Angels surround us unaware. I know. I met one last night at our local airport. I belong to a group called Circle of Friends. This small group organized to assist a refugee family to resettle in our city from a Tanzanian Camp eight years ago. Since then this family of nine have found work, purchased a small house, learned English and become citizens. The only missing piece of their shared dream was the eldest child. Once chosen to come to the States the parents discovered that their eldest daughter no longer was considered part of their family since she had married and had her own children. This was a foreign concept in their culture. Bewildered they questioned this fact and eventually accepted the given answer: “No problem, she and her family can come as a separate family after you get settled.”
The first substantial request the family made to the Circle was to help them bring their daughter to America. After much UN research and English explanations to the parents that the rules were that the family could sponsor their daughter’s family once they became citizens. At first the parents were suspicious of our answer since it didn’t match their own understanding from the UN representative. I finally thought to copy the page from the UN site. The older children took me aside, “We understand but our parents do not. We will help them to understand in Kirundi. A deep bewildered sigh followed along with a 5-year plus journey. Not only did the parents need to understand but also to translate the facts and steps to their daughter and son-in-law still in waiting. Nothing happens quickly in a camp.
At last with the work completed, the dream date had arrived. The Circle joined the family at the terminal to welcome the new family to the U.S. Little sleep happened the night before and nervous smiles and laughter arose from our group as we waited, flowers and small gifts in hand. All eyes focused on the stairs where the family would descend.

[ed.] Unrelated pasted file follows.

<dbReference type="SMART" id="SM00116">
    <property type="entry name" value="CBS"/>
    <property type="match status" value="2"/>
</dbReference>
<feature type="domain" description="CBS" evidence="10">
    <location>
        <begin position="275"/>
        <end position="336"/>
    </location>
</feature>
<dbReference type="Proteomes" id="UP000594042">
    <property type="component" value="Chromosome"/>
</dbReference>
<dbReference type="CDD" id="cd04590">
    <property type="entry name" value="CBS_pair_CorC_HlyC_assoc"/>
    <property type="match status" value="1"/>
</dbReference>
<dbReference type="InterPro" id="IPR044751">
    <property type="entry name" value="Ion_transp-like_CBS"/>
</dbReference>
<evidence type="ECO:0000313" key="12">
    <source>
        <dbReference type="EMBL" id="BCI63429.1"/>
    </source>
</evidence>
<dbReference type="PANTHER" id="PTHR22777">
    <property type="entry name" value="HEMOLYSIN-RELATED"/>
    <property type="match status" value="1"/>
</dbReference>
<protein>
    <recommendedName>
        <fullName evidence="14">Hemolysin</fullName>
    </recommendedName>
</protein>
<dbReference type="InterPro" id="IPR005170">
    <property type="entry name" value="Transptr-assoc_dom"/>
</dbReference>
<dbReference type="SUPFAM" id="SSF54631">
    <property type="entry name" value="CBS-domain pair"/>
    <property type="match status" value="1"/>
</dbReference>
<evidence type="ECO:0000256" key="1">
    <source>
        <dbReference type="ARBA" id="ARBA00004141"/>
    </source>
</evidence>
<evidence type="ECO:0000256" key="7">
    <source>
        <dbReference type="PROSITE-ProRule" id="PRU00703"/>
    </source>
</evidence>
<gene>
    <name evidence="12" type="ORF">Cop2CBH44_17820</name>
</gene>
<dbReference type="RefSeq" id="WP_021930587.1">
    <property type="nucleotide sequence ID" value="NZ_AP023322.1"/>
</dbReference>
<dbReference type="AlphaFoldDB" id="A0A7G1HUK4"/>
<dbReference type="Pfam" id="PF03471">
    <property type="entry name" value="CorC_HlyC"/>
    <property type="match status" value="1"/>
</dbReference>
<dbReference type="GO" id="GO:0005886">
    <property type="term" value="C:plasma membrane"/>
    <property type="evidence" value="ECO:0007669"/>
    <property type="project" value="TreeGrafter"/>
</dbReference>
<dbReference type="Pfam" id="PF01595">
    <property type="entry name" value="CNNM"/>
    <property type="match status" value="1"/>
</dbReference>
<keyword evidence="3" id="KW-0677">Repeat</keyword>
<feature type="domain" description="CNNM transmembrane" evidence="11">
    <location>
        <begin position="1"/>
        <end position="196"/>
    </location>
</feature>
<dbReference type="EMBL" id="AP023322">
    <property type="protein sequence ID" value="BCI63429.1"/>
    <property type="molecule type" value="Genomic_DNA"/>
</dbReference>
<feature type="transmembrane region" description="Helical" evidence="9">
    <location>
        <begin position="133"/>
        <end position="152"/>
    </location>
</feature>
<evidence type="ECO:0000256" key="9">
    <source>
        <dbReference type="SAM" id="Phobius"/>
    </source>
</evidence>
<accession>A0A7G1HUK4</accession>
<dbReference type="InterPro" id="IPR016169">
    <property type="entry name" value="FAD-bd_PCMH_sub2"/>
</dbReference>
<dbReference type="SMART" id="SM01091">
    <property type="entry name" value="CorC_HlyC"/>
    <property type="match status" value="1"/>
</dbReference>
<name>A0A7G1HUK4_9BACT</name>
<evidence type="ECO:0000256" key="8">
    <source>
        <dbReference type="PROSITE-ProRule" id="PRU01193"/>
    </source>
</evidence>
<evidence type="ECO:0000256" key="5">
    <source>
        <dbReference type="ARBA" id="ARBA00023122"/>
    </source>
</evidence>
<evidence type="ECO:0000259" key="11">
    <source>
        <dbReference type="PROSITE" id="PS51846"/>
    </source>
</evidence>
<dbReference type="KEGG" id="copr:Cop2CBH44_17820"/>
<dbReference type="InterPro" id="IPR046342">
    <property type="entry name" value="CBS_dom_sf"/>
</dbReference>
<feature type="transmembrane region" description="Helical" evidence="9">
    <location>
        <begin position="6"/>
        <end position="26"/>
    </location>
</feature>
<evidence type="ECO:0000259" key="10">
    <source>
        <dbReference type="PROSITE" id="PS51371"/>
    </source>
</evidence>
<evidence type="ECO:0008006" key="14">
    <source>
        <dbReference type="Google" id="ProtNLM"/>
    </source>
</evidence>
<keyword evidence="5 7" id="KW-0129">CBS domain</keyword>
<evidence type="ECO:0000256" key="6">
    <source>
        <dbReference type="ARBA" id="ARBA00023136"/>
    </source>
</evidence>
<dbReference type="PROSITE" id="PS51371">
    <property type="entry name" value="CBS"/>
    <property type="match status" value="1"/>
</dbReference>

An older woman floated into our midst with questions like: Is this an African family? Are they waiting for family or friends? Do they speak English? She told us she sat near the family on the flight, realized they didn’t speak English and added how overwhelming moving to new country would be. “They are coming down soon,” she assured us. Without pause she discreetly pulled a roll of money from her purse, stated that this family would have many needs resettling and hoped it would help them. She released the money into my hand and turned to walk away. Dumbfounded I accepted her gift for the family, turned quickly and blurted out, “Wait! Please tell me your name.” She declined with a graceful wave of her hand. I persisted, “Just a first name, please?” “Pam.” “Thank you, Pam, for your generosity. This will help in many ways.” And she disappeared into the night with gossamer wings if only in my heart.
To me she embodied Jesus who came to teach through his being that we are here to BE God Incarnate, a fleshing out of the Holy to strangers in our midst. Whether you are Christian or another faith, the story is a powerful example of humanity at its best. Would that there were more Pams in airports, streets, nursing homes, governing bodies that gave trustingly from their hearts. I am grateful for angels who touch our lives briefly as a living testimony of grace in action, welcoming sojourners once again into a strange land.